Anja watched a flurry of black moths pour out of the sleeping girl’s mouth, flitting noiselessly across the room. She held the spell close to her chest, and the insects avoided her. Contrary to her expectations, there was no malevolence within the moths. They seemed to be simply existing in the air, not consuming or emanating anything at all. If there was no hunger in them, why the killing?
On an impulse, Anja stuck her right hand into the teeming mass of moths. It was like pointing a flashlight into a cluster of shadows. With no resistance, the insects dissipated into nothingness. It was wrong; the curse should not have been this weak. She had been prepared to fight tooth and nail against curse proxies, not observe a dance of formless beings.
Still holding on to the talisman strip, Anja placed her fingers on the clasp of the cage. The butterfly was completely still, frozen in air. There was only one way to find out what it would do with liberty. Anja undid the latch and pulled the tiny door open. At first, the butterfly hesitated, retreating further into its prison. Anja held her breath, and eventually the blue Apollo crossed the threshold into the room. Lydia choked on her breath, but only for a fraction of a second; she did not wake up. Instead of hovering over her face, the butterfly flitted straight to the door. Anja was closely behind, letting it out into the dark corridor. She shadowed the odd little will o’wisp that kept waiting for her at every turn. They ended up at the heavy outer door of the manor, illustrated with grandiose woodcut patterns. The night outside was heaving with the expectation of something that was inevitable, now. All Anja could do was to follow.
The blue light cut a path through the garden, leading Anja to a weeping willow she had noticed earlier in the day. It was an enormous tree with ashy, disease-ridden bark. In the darkness, it looked beautiful, radiating a light that echoed that of the butterfly.
Anja knew what she had to do. The faint glow of the tree was enough for her to draw a matter-displacing talisman. She stuck it on to the bark and watched the soil beneath carve a deep pit unto itself.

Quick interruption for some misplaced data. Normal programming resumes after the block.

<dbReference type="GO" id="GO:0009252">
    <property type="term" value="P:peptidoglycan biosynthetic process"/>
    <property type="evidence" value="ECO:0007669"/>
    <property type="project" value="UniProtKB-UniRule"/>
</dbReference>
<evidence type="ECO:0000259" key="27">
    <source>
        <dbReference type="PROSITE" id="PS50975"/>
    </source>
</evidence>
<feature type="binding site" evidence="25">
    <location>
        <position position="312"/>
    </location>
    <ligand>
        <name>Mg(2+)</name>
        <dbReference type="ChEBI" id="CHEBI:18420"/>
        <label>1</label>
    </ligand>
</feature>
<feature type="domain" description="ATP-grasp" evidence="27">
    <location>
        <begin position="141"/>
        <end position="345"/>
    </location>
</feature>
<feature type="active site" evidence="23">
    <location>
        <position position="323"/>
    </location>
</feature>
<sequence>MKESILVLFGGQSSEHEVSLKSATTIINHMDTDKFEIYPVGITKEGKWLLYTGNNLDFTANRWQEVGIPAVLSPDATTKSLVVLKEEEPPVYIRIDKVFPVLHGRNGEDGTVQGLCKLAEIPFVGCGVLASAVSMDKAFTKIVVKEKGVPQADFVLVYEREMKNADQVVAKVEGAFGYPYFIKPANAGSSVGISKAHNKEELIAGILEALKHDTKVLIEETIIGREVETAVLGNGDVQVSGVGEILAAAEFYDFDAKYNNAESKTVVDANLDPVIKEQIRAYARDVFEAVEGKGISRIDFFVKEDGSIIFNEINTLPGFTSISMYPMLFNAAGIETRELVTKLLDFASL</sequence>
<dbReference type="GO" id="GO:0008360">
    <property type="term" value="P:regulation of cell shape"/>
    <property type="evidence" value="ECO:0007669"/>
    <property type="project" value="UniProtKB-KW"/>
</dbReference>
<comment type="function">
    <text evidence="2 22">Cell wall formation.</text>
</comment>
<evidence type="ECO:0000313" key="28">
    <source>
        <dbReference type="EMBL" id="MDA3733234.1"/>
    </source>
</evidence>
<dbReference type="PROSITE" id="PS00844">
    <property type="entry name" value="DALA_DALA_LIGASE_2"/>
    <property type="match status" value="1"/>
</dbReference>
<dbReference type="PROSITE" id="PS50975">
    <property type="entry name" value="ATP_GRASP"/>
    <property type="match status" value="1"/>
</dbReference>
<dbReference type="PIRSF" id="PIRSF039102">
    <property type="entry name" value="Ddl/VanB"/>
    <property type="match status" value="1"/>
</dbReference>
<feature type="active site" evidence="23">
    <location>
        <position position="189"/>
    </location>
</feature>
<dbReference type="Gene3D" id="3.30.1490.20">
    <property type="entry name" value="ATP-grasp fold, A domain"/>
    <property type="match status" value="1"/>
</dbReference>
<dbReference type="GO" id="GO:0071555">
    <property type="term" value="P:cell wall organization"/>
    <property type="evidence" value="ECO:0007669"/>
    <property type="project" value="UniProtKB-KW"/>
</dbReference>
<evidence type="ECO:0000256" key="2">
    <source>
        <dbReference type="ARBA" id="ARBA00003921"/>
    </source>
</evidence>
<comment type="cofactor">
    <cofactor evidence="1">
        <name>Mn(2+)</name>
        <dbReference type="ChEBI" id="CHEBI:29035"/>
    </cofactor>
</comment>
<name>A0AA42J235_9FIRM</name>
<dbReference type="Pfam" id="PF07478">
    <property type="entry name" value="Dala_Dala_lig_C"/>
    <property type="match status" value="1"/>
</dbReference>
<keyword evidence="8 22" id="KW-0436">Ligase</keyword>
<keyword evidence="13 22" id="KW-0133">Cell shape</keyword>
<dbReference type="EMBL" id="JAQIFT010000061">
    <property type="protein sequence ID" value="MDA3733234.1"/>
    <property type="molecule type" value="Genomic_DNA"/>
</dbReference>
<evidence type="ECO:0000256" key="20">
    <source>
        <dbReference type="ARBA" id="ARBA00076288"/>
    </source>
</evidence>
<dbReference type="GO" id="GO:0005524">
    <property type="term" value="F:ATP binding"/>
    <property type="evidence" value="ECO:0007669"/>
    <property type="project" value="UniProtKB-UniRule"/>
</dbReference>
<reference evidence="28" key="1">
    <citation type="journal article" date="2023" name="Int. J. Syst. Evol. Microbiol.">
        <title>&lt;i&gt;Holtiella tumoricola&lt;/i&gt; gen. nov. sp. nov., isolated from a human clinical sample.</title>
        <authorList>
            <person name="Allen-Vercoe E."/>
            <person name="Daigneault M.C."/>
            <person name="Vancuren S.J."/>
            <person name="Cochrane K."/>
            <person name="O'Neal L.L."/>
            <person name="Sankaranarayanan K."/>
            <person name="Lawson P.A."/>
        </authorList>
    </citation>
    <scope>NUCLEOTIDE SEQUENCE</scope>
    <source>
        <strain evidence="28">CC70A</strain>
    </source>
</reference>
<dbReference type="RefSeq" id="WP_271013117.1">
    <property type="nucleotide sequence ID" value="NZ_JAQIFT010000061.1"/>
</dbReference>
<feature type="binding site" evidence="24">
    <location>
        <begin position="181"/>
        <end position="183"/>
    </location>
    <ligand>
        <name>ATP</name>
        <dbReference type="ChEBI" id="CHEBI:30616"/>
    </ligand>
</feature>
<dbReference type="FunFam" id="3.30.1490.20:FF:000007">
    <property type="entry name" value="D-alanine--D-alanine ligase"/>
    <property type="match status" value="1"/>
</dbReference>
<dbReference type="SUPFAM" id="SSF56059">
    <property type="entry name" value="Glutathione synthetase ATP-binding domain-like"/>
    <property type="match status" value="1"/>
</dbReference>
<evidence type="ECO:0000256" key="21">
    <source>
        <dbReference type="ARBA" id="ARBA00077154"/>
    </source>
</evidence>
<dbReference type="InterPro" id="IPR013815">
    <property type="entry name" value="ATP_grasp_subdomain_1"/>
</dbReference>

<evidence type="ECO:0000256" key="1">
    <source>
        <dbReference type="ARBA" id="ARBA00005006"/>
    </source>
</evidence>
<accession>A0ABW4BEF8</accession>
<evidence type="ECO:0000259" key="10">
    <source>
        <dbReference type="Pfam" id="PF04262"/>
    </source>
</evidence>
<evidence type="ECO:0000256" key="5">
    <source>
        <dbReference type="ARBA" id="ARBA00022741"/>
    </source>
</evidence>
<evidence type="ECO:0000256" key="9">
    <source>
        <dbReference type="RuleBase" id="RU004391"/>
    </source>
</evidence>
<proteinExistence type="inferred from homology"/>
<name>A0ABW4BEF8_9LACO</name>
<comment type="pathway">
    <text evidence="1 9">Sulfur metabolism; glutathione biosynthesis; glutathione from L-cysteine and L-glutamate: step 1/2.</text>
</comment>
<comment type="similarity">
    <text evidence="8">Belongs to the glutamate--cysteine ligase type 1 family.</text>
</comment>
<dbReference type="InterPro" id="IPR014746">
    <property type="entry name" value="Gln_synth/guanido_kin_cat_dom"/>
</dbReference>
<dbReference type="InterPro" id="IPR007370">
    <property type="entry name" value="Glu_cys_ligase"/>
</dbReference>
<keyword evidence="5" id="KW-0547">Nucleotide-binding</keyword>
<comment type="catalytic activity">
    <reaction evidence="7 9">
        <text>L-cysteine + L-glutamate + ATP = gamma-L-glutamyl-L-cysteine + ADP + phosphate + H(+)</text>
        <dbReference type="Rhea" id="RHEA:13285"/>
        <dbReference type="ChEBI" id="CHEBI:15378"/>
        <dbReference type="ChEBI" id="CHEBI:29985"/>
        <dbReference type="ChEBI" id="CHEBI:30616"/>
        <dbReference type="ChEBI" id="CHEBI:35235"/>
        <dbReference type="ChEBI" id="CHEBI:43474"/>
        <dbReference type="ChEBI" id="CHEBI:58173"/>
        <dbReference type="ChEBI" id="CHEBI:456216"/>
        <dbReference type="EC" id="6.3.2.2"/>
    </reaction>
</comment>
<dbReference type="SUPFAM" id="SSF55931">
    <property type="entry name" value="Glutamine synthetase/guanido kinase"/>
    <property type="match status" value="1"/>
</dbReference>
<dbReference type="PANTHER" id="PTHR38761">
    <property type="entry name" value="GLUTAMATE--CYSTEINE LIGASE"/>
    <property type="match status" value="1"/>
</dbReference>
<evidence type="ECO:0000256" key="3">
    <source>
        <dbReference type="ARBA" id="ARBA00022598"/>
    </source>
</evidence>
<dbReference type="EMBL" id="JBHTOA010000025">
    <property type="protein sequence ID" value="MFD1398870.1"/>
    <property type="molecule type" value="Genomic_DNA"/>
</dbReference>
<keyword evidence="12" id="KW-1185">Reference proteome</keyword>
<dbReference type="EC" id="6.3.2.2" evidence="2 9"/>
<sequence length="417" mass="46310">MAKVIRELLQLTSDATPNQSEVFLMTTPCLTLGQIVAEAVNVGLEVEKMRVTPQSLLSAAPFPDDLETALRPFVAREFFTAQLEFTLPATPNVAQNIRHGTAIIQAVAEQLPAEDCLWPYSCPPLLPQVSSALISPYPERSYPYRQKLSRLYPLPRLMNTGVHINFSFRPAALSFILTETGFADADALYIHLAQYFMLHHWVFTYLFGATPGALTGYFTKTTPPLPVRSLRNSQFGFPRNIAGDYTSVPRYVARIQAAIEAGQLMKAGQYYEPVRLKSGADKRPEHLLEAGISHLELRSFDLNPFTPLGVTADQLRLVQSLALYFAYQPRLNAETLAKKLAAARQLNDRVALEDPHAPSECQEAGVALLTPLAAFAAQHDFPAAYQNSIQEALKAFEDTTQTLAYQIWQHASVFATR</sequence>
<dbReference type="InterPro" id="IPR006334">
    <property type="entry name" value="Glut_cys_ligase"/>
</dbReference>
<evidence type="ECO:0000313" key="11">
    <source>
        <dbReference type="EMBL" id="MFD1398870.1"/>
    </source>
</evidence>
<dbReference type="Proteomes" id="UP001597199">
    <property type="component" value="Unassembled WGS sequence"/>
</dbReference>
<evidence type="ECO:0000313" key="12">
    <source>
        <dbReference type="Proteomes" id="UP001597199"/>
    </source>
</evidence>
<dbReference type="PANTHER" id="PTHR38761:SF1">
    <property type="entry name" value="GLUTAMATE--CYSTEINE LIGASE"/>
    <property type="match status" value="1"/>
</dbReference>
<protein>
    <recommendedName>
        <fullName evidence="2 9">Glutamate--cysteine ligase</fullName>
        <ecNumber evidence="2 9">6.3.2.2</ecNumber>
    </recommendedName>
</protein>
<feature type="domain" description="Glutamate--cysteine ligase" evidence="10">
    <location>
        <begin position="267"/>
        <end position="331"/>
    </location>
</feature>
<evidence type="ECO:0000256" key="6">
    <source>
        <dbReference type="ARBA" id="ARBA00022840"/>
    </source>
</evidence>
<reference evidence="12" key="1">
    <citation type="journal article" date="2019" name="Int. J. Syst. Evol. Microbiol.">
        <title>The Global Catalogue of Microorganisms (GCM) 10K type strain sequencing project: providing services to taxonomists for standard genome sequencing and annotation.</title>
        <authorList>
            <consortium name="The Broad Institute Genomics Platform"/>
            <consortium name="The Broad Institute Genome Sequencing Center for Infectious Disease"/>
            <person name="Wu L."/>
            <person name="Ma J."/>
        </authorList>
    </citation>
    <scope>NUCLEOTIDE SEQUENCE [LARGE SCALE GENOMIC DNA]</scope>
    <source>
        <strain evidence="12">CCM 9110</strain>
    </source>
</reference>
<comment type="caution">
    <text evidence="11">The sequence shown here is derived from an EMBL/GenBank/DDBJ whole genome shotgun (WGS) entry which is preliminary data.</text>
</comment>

The smell was horrid, yet there was something almost pleasant in its familiarity. Anja did not have to lower her gaze to know there were corpses under the tree, their putrefaction feeding its roots with disease. Her sense of smell wasn’t refined enough to know whose bodies these were, however. As she looked at their faces, she couldn’t stop her stomach from falling painfully. There were two bodies propped against each other in a sitting position, shoulder to shoulder. One was much smaller than the other, and it wore Lydia’s face – or half of it, as the left cheek had already rotted away. The dead woman beside her was much older. The arcs of their eyebrows and noses were identical.
The door of the manor opened with a bellowing sound, and a procession of black butterflies flew out into the garden. Anja stood frozen in place, watching them approach and encircle the weeping willow. She pulled a paper knife out of her pocket and etched a spell of protection on the bark, but the butterflies only drew closer. Unlike the moths, they were not quiet. Their song was the low drone of a funeral march. In the blink of an eye, they formed a tight cluster around the blue Apollo, blocking out its light and, with a wet lurching sound, swallowing it whole.
Anja turned around to see Elena standing at the top of the stairs. Her eyes were lakes of mercury, glowing with a translucent danger. She was beautiful.
‘Could you at least kill me with a kiss?’ Anja asked, burning with the twin shames of deception and desire.
— K.S. is a researcher and writer currently based in London. Her work is published or forthcoming in The Hungry Ghost, Sledgehammer, Babel Tower Noticeboard, and elsewhere. Her debut book of prose and poetry is forthcoming from Feral Dove.